As can be understood from the various embodiments above-described, the base material used in the present invention supports an image-forming metal layer provided thereon directly or indirectly (interposing other layer such as a subbing layer), and can be used in various forms taking into consideration the use of the image-forming materials of the present invention. Plate-like, sheet-like or film-like materials are suitable for the many uses of the image-forming materials of the present invention. The base material can be transparent or opaque depending on the uses thereof, but must not be etched by the etching solution used for etching the metal thin layer and a deterioration of adhesiveness which would cause or lead to delamination must not occur. Examples of materials for the base material include many of the conventionally known materials. For example, porcelains, amorphous glasses, crystalline glasses, papers, metals such as aluminum, zinc, copper, iron, nickel, magnesium, chromium, gold, platinum, silver, etc., metal alloys such as aluminum-iron, aluminum-magnesium, iron-chromium-nickel (stainless steel), copper-zinc (brass), etc., synthetic resins such as polyethylene terephthalate, cellulose acetates, cellulose acetate butyrate, cellulose acetate propionate, polycarbonates of bisphenol A, polystyrene, polyethylene, polypropylene, polyvinyl chloride, etc., and the composite materials thereof can be used. The term "composite materials" used herein refers to a material in which a plastic (synthetic resin) is laminated on a paper, a material in which a plastic is laminated on a metal layer, a material in which a metal is laminated on a glass or is deposited on a glass by vacuum evaporation, and the like. These materials include transparent and opaque base materials. If necessary, transparent base materials may be semi-opacified or opacified by adding a colorant or an opacifying agent thereto. However, in many possible uses, the image-forming material of the present invention must be such that with the images formed thereon light is transmitted through non-image areas where no metal layer exists and base surface is uncovered, but light is not transmitted in the image areas of the metal layer. That is, the so-called transparent-type image-forming materials are demanded in such field. Therefore, image-forming materials to be used in such a field should have a transparent base material. The term "transparent" as used herein means that the base materials pass electromagnetic waves having a wavelength of about 200 to 700 nm, in more detail, near-ultraviolet light and visible light in an amount of at least about 40%, preferably at least about 70%. Further, depending on the utility, the base material can be considered transparent if electromagnetic waves having a wavelength of about 330 to about 500 nm can be passed. On the other hand, if the image-forming material is to be applied to a field where the images formed are viewed using reflected light, the base material need not necessarily be transparent.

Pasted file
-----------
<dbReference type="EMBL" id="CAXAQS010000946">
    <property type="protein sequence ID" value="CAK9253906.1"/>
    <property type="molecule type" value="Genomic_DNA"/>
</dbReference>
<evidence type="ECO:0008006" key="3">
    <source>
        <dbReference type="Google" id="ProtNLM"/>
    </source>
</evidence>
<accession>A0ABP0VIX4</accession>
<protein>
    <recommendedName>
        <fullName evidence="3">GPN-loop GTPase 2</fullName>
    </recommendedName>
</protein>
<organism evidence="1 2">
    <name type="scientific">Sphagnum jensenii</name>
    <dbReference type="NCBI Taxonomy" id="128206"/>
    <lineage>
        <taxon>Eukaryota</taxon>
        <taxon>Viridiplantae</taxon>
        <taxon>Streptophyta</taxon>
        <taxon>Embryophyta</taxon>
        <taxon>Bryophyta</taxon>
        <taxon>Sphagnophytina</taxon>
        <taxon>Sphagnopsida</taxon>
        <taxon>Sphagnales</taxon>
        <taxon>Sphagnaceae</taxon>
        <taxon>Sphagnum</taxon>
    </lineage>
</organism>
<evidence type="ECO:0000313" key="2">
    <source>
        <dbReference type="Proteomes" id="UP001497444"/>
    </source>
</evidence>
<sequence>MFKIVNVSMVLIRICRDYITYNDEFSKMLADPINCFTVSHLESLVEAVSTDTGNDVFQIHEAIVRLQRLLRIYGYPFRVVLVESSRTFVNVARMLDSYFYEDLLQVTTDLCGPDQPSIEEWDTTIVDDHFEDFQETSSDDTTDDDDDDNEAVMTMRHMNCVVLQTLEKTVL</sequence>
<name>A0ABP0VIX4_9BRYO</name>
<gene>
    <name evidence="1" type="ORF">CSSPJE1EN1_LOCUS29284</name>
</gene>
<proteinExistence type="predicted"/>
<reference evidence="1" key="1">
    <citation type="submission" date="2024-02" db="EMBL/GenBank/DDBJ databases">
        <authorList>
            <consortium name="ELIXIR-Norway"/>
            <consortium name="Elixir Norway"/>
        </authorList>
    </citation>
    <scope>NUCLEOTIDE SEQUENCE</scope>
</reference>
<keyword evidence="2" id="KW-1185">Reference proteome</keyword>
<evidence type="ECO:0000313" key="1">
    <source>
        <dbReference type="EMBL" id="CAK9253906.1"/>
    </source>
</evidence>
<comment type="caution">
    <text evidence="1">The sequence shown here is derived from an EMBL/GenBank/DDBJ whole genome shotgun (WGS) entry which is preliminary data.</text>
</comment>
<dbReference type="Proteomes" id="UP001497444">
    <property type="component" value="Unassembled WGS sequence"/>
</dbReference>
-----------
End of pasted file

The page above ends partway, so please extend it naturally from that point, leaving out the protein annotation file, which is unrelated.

Specific embodiments of the metal layer to be provided in the image-forming material of the present invention wherein aluminum and a metal having a lower ionization tendency than that of aluminum are present in contact with each other include an embodiment wherein aluminum and a metal having a lower ionization tendency than that of aluminum exists as an alloy or a mere mixture thereof to form a single metal layer, and an embodiment wherein a metal having a lower ionization tendency than that of aluminum is present on an aluminum layer in a discontinuous layer state (i.e., particle-like, island-like or network condition). Japanese patent application (OPI) No. 139720/75 (corresponding to U.S. patent application Ser. No. 571,817, filed Apr. 25, 1975) gives detailed descriptions on these embodiments and methods of production thereof, this disclosure being incorporated herein by reference.

Examples of metals having a lower ionization tendency than that of aluminum include, for example, manganese, gallium, chromium, iron, cobalt, nickel, indium, lead, tin, antimony, bismuth, copper, silver, palladium, gold, etc. Of these, iron is a preferred metal. As an embodiment of the metal layer wherein aluminum and a metal having a lower ionization tendency than that of aluminum are present in contact with each other (hereinafter referred to merely as a metal layer), that wherein both metals form a single layer is preferred.

In any embodiment, the molar ratio (or atomic ratio) of the metal having a lower ionization tendency than that of aluminum to aluminum should be in the range of from about 0.1% to about 50%, preferably from about 0.2% to about 20%.